Participating artists: Ante Babaja, Žarko Batinović, Breda Beban and Hrvoje Horvatić, Luka Bezić, Mate Bogdanić, Krešimir Buljević, Ana Nuša Dragan, Srečo Dragan, Ivan Faktor, Petar Fradelić, Ivan Ladislav Galeta, Karpo Godina, Tomislav Gotovac, Ljubiša Grlić, Zlatko Hajder, Jovan Jovanović, Branko Karabatić, Željko Kipke, Tomislav Kobija, Vladimir Kristl, Dušan Makavejev, Davorin Marc, Ivan Martinac, Ivica Matić, Miodrag Milošević, Zdravko Mustać, OHO, OM Production, Mihovil Pansini, Neša Paripović, Živojin Pavlović, Vladimir Petek, Zoran Popović, Vasko Pregelj, Miloje Radaković, Kokan Rakonjac, Vinko Rozman, Franci Slak, Aleksandar Srnec, Aleksandar F. Stasenko, Mladen Stilinović, Lazar Stojanović, Milan Šamec, Slobodan Šijan, Ljubomir Šimunić, Dušan Tasić, Sava Trifković, Ante Verzotti, Lordan Zafranović, Edvard Zajec, Ira Zorko.
Curators: Bojana Piškur, Ana Janevski, Jurij Meden, Stevan Vuković
Experimental film is one of the most exciting forms of cinematic expression and, paradoxically, also one of the most ignored by the various (historical, theoretical, critical, economic, educational, etc.) discourses on the cinema. It has long been predominantly the domain of rather marginalized theory and practice, separated from the mainstream.
In all of the former Yugoslavia experimental film almost unfailingly derived from the tradition of the so-called amateur film, whose home ground consisted in the numerous cinema clubs (kino klub) that flourished in all major cities of the former federation. The line separating amateur film from experimental film is thus unclear not only due to the subjectivity of judgment, but also because the former term in its most widely accepted meaning refers to the production conditions, while the latter term designates the aspirations, procedures, and effects of a specific cinematic expression. Furthermore, the terms experimental film and its more or less synonymous avant-garde film never really took hold in our current or former countries; thus the Croatian (or more specifically the Zagreb) school tried to shape new theories and practices, such as "antifilm", while the Belgrade school struggled with the even looser term of "alternative film".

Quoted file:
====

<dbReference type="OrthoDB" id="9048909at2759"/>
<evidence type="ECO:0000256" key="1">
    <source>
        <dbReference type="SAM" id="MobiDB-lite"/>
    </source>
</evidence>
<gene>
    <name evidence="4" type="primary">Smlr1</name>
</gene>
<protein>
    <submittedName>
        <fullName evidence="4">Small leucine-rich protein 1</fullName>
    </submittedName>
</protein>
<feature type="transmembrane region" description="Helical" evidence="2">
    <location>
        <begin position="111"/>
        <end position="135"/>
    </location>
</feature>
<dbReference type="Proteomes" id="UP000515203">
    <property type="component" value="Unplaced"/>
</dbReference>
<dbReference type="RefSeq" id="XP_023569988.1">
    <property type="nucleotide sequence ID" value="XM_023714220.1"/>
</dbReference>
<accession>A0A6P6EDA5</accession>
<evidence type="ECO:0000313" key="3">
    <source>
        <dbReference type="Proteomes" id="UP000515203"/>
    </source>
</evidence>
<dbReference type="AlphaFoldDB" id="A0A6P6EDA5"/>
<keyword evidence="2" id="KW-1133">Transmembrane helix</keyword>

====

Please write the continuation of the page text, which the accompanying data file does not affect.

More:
One short-term result of such interdisciplinary connections was a far richer and more diversified film production, while one of the long-term results may have been that this selfsame production made less of an impact historically as a whole. Publications dealing with the history of Slovenian film are few, and in them we search in vain for any mention of amateur or experimental film. The whereabouts of the few known archives (e.g. that of the ŠKUC Gallery, which in the 1970s and 1980s was one of the few venues in Ljubljana that sustained continuous promotion and production of experimental film) are unknown; and none of the present-day professional national archives is engaged in systematically maintaining extensive film oeuvres. Unlike the disastrous state of affairs in Slovenia (and slightly better one in Serbia), the avant-garde film in Croatia has been treated far better: there are monographs, historical overviews, numerous DVDs, even restored copies of film (thanks to the Croatian Film Clubs' Association); but above all, experimental film has been seamlessly integrated into the national film history as one of the principal sources of new ideas and film professionals.
The exhibition at the Moderna galerija will be the first comprehensive presentation of the phenomenon of experimental film in former Yugoslavia in a museum setting, linking it also with other art forms. The focus will be on the most prominent experimental filmmakers, developments and trends, festivals (GEFF, the Mala Pula, Belgrade Alternatives, Marčevska osmica in Novi Sad, Amateur Film Festival of Slovenia etc.), production associations (cinema clubs etc.), formal and informal networks, and on films "made with other means".